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Tuscany's wine and Naples' pizza

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There are several Neopolitan pizza “ristoranti” in the neighborhoods of Chicago, so just having dined at one, I decided to see what kind of wine would best match these thin crust, zesty woodfire cooked specialties.

Neopolitan pizza comes from Naples, and is distinguished from what we all know as American pizza by its blistered, charred crust, fresh crushed San Marzano tomatoes working as sauce, and just a touch of cheese. In this way, the ingredients are generally more equally balanced than the cheese laden thin crust or bready deep dish pizzas we usually feed on in Chicago. And the overall result is a light, crunchy, fresh blast of Italian flavors—oregano and basil, fresh tomato, creamy cheese, and a chewy crust with a perimeter of crunchy edges. The are served as single serve meals, sometimes flopping over the edge of a plate but about the size of it.

I’ve tried a few Neopolitan pizza places in town, most recently one that opened in my West Side neighborhood—Antico Forno. I tried the “Diavola,” a spicy pizza with cacciatore salami, red pepper flakes, and basil. I paired it with a 2007 Super Tuscan Sangiovese from Donna Laura—wine with enough weight and acid to balance Diavola’s hot spices.

Tuscany is the home to the Chianti region, and a traditional Chianti wine would have been a solid choice, too. Wines from Chianti are mostly Sangiovese, grapes blended with a few other local varietals to have the formal designation of “Chianti.”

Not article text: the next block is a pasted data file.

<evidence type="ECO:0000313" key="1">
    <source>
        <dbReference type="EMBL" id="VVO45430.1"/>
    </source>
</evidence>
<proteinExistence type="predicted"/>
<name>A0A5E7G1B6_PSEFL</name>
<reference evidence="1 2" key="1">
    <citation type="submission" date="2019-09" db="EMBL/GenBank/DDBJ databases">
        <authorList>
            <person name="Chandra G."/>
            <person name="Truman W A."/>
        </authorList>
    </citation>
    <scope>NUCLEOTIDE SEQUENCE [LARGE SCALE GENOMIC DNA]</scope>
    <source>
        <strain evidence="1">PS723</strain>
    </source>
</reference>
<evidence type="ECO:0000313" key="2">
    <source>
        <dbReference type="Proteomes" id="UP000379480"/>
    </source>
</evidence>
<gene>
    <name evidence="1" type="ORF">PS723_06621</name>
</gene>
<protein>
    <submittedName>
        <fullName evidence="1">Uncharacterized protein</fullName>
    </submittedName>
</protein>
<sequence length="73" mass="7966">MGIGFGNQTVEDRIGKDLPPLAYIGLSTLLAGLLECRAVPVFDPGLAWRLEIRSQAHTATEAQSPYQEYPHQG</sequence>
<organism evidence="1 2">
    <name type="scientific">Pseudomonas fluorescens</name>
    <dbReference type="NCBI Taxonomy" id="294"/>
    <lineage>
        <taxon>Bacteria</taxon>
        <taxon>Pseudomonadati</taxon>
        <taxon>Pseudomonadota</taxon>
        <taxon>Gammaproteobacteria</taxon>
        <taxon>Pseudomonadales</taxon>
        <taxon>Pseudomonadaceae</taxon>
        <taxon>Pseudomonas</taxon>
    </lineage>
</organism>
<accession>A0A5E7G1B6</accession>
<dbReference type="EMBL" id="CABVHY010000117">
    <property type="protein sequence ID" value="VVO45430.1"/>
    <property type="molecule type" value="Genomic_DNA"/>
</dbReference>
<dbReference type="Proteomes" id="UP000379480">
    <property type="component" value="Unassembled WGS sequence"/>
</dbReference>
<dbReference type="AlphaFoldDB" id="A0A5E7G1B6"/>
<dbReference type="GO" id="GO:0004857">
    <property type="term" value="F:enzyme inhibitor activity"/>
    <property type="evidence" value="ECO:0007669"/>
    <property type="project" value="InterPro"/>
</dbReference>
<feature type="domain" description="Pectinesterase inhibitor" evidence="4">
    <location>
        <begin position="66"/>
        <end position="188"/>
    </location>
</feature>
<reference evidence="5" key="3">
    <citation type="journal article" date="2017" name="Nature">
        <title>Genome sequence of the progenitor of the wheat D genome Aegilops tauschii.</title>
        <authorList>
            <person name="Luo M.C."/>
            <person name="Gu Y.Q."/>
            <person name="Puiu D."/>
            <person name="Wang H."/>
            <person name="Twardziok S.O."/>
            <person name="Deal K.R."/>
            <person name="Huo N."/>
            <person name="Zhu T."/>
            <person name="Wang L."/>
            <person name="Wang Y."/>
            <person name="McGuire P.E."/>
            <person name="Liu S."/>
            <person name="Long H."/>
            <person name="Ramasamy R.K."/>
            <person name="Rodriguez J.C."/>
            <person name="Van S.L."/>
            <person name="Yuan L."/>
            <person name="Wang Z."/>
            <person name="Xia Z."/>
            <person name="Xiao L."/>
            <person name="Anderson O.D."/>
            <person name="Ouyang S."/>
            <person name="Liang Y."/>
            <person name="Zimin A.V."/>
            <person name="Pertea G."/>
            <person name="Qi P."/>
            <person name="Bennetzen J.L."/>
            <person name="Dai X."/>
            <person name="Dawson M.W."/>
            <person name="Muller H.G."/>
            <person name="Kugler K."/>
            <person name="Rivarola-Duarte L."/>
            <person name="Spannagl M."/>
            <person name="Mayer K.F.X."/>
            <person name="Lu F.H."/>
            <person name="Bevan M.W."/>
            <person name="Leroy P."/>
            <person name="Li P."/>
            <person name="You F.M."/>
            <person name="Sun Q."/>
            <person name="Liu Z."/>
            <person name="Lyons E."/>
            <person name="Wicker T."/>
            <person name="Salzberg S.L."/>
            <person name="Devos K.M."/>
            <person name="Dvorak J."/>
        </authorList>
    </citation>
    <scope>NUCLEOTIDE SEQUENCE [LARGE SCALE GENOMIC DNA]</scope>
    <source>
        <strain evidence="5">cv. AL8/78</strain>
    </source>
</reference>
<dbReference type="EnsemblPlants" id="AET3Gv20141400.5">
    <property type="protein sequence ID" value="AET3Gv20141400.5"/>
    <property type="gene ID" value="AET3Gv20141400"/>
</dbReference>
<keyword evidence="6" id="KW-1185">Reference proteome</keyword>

The Donna Laura "Ali" Sangiovese I tried was 100% Sangiovese so by Italian rules cannot be designated a Chianti. Rather, good quality Tuscan wines that are not exacting on the rules of a blended Chianti are deemed “Super Tuscan.” Given the choice, I’ll usually choose the Super Tuscan over a Chianti as my experience is usually the Super Tuscans are bit more refined and rich, but retaining the earthy qualities that make Chiantis a good choice with tomato-based Italian cuisine (an admitted subjective opinion, that I urge you to experiment with for yourself).

Other Napoli-style pizza places I’ve sampled in the neighborhoods include Spacca Napoli in Ravenswood (right off the el) and Coalfire in the West Loop (nestled in a quaint old Italian neighborhood spanning Grand Avenue near Ashland--an area worth checking out if you're a fan of authentic Italian eateries).

And while my general rule is “when in Rome, drink as the Romans do” when it comes to matching ethnic cuisine with wines from its country, I always think an American Zinfandel is a good “pizza wine,” too. Then again, Zinfandel is derived from Italian Primitivo grapes, so it’s really an Italian-American wine cousin. We’ll talk about Zinfandel more next time.

Meantime, Mangia la pizza Napoli, e beviamo il vino Toscano!

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